What actually happens during the process of psychological separation?

1427703_27664717As one or both partners withdraw their energy from a pattern that has not been working, some new space and energy can open up for individuals and perhaps the relationship as well.

Imagine that you are in a tug-of-war with another person. After near exhaustion and nobody winning, you decide to let go of your end of the rope. You are now free of the struggle and the other person is holding a limp rope. “Dropping the rope” is the first step in stopping the struggle in your relationship.

 

 

Many couples become so enmeshed that one or both believe that only their partner can provide what is wanted or needed.

They’ve lost of their ability to validate and care for themselves.

Psychological separation involves strengthening your own identity

and sense of self. It is a process of getting to know, understand, be, and

express your inner self as well as understand your role in your relationship.

It may be a time for looking deeply at how you were shaped by your family of origin, and how you are still acting from perspectives, expectations, beliefs, feelings, wants, and behavior that you learned as a child.

Becoming aware of how we relate to ourselves, learning better ways of meeting our own wants and expectations, and strengthening our sense of self can be very empowering. Ironically, realizing that you really can take care of yourself often allows your connection with your partner to change and even improve. At the very least, refocusing on you can help you gain insight and clarity into your wants and expectations and how your partner does or doesn’t meet them.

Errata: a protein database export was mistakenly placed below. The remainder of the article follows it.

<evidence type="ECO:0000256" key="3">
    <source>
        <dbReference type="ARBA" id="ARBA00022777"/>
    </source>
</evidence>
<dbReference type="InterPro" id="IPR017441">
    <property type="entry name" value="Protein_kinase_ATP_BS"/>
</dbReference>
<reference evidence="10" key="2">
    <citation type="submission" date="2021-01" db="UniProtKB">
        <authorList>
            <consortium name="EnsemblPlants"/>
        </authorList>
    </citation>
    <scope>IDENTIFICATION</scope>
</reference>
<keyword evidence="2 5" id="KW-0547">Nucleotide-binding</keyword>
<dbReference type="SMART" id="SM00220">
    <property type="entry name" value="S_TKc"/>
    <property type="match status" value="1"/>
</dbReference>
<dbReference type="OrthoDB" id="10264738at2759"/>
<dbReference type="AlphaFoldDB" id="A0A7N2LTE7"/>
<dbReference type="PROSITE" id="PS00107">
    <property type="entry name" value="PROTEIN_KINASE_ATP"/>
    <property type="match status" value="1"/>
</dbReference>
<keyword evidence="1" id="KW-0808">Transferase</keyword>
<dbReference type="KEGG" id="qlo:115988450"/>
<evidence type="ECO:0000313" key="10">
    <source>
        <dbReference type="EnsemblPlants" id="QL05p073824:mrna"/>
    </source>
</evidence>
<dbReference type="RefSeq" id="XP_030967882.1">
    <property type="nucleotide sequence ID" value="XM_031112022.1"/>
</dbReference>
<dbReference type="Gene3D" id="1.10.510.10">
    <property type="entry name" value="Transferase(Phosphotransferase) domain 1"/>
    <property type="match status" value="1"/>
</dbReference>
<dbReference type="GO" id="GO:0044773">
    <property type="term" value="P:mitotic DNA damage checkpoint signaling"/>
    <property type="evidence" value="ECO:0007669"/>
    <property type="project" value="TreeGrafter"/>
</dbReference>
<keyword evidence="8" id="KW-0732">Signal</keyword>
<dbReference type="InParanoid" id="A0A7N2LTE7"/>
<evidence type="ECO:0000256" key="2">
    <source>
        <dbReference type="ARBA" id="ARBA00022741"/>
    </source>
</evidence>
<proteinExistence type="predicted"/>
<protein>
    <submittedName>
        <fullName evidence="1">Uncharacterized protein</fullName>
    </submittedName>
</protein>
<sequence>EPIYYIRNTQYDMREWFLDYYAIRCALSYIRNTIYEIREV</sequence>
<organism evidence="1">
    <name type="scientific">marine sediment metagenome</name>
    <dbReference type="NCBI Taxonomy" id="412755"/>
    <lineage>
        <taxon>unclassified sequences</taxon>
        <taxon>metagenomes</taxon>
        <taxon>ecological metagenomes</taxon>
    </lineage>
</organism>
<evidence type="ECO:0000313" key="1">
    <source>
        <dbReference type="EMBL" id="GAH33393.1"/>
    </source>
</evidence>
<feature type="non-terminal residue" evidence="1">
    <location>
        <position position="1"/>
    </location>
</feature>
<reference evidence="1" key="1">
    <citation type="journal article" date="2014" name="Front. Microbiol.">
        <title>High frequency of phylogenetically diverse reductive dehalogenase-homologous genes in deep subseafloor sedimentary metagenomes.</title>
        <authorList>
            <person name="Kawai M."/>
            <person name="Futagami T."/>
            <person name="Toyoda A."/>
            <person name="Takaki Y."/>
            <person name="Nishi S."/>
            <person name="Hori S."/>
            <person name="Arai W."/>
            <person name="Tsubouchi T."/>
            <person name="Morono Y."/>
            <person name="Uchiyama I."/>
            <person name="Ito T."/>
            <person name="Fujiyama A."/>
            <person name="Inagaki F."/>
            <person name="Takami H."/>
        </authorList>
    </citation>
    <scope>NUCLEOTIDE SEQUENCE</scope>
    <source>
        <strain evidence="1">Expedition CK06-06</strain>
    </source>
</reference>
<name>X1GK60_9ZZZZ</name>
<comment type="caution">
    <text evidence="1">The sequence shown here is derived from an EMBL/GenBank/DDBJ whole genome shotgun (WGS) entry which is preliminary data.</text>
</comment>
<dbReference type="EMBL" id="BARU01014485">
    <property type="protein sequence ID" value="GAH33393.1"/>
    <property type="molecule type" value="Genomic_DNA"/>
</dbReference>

This, I believe, should be one of the goals of all separations: as you start to know yourself better and become more OK with your self,  only then evaluate whether your relationship is working for you.

 Each partner’s actions and behavior affect the other’s reactions and continue the circle. As in a dance, one partner changing his or her steps will affect the other.

The second partner’s response will again affect the one who initiated the change.

Example – If you are both arguing with each other and you decide to stop, you have begun to separate from a pattern where both of you dig in to the end.  If you feel this is losing out to your partner, think again.  It means learning to stop the conflict as first priority.

If you decide to take a psychological separation, it is likely that even small changes in the way one of you behaves, thinks, believes, andfeels will affect the circle and process of your relationship.

For more information go to www.takingspace.com

 

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Read Bob's comments on: How To Tell if You Should Get Back Together with an Ex in Women's Health online magazine 5/20/14

http://www.womenshealthmag.com/sex-and-relationships/getting-back-together

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5.0 out of 5 stars best book I have read in a long time, very thorough.

- Hannah Latta


This review is from: Taking Space: How To Use Separation To Explore The Future Of Your Relationship (Kindle Edition)


"This book is by far the best book I have read on the subject of separation. The author is extremely thorough in describing various scenarios of different couples, their conflict, type of separation, process of resolution or dissolution. It touches on how to talk to the children, goals during separation, how long to separate, and what kind of separation to use for different cases. I appreciate the depth and length the author went in sharing his experience in this book to help others."

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